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3 lesser-known risks for those accused of domestic violence

Accusations of domestic violence can spring up for all kinds of situations. A neighbor might call the police when they hear you and your spouse having an argument. People unfamiliar with your family dynamics might make dramatic assumptions that don’t reflect your family’s daily experience.

 

It can be difficult to defend against domestic violence allegations, especially because they often put one person’s word against another’s. It is surprisingly common for those accused of some form of domestic violence to plead guilty so that they don’t have to deal with criminal court.

 

However, those individuals may put themselves at risk of three consequences beyond jail time or fines.

 

1) A conviction could affect your custody rights

Even if your spouse doesn’t testify against you and continues the relationship, a conviction could affect you if you get divorced in the future or if you break up with a partner who shares children with you.

 

They could leave and potentially ask the courts to grant them sole custody based on the reported history of domestic violence. Although the New Hampshire family courts usually try to keep both parents involved with their children, they do sometimes grant full custody in cases where there is abuse or other indications that shared custody won’t benefit the children.

 

2) A conviction could end your 2nd Amendment rights

One concern about domestic violence that too many people overlook is how it affects their right to own a firearm. Even if you already own a firearm at the time of your arrest, your conviction will impact the legality of the ongoing possession of that weapon.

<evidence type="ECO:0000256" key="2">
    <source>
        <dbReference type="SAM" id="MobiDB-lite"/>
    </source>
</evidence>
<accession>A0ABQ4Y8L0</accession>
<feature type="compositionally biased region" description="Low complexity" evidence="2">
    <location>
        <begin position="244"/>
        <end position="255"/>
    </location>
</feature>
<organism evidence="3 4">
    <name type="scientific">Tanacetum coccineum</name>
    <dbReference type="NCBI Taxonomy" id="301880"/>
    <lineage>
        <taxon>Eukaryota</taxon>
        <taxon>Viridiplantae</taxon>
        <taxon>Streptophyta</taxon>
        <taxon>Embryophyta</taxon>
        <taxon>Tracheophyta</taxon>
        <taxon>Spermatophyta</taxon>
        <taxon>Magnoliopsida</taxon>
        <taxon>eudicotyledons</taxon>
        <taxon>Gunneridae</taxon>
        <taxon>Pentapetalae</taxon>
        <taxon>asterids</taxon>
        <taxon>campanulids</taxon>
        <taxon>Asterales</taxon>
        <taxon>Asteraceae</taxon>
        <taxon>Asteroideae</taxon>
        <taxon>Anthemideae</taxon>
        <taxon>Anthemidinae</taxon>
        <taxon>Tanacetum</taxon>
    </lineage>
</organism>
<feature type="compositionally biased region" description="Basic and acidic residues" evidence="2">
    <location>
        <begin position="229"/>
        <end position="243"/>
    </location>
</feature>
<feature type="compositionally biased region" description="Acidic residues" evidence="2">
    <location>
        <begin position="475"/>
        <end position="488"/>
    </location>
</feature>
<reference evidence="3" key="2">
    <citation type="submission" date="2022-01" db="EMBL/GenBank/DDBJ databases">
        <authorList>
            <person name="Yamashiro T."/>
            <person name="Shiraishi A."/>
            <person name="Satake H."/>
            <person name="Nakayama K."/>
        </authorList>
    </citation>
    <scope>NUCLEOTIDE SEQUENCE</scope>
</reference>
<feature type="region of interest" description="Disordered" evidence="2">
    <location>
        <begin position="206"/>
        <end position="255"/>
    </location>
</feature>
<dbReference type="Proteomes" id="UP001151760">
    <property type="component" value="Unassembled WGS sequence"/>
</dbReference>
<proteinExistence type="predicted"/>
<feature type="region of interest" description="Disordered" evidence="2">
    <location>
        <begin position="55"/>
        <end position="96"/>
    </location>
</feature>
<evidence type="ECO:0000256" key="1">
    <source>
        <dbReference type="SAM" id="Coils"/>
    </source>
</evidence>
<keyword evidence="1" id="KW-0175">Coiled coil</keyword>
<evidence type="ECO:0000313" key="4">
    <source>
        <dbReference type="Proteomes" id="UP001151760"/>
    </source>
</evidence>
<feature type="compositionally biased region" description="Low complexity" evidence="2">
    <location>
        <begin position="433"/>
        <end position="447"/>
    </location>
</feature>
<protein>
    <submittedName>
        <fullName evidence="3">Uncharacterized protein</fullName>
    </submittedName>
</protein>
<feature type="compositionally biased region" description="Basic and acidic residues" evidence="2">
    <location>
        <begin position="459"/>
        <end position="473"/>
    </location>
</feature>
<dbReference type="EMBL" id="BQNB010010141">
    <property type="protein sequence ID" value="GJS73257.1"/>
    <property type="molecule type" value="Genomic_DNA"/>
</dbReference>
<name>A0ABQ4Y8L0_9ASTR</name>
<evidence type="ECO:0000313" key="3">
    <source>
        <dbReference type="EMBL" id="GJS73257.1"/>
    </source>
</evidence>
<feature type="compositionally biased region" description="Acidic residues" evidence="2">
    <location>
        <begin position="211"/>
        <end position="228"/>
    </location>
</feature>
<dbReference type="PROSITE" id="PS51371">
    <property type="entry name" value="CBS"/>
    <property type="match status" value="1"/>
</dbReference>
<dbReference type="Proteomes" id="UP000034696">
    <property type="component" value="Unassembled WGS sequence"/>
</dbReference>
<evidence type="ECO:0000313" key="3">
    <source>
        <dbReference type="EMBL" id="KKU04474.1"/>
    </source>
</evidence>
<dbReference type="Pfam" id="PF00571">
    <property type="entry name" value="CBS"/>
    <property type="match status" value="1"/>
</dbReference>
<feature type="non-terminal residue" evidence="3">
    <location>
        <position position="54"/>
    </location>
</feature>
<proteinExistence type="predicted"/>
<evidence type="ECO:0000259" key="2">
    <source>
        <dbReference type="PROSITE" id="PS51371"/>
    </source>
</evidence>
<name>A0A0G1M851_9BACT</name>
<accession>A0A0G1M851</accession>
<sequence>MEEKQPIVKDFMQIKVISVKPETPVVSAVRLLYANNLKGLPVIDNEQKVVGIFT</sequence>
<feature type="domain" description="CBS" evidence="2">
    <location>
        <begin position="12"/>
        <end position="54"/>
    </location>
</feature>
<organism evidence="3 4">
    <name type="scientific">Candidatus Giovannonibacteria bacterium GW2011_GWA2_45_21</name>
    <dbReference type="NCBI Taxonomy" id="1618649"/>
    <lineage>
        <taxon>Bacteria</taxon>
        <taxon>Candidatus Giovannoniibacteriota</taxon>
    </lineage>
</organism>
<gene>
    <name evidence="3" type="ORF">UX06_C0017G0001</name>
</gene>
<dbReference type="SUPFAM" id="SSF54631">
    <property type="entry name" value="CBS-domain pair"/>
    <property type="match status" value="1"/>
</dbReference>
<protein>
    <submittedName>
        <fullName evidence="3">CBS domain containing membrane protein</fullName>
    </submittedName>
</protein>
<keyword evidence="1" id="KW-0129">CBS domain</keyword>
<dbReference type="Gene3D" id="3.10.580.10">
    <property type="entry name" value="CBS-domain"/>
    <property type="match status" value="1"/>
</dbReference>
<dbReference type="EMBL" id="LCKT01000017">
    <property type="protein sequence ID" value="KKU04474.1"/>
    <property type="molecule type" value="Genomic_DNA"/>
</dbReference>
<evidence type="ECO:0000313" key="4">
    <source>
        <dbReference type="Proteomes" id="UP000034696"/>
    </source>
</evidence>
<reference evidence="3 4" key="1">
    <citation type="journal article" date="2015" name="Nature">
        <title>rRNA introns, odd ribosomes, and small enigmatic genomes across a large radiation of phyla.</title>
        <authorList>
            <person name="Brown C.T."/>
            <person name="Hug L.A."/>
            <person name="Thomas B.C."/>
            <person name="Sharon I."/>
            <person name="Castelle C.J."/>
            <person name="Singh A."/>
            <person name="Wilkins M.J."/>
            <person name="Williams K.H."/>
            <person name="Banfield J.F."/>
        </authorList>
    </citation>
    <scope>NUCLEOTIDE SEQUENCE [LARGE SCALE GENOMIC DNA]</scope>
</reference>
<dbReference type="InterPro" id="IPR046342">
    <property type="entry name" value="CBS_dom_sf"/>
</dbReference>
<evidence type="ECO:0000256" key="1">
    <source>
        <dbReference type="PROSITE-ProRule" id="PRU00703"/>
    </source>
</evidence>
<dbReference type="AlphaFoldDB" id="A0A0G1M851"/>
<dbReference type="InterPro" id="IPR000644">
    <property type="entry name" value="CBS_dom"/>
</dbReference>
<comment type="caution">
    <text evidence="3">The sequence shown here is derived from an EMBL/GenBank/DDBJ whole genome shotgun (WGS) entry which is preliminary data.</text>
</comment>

Under federal rules, anyone convicted of an offense relating to domestic violence, even if the charge itself does not mention domestic violence, can no longer legally own a firearm. Although you may be able to purchase one or keep one you already own, you will always be at risk of weapons charges if you have a domestic violence offense in your past.

 

3) A criminal record could limit where you live and work

Compared with murder or other severe offenses, domestic violence may not seem like a major concern. However, many employers perform background checks and won’t hire anyone with a history that includes violent offenses.

 

The same is true for landlords and even educational institutions. You could face many limitations regarding your daily life all because of a single conviction.

 

Understanding the consequences outside of criminal court that come from pleading guilty to domestic violence allegations can help you make a more informed decision about how to respond to pending charges.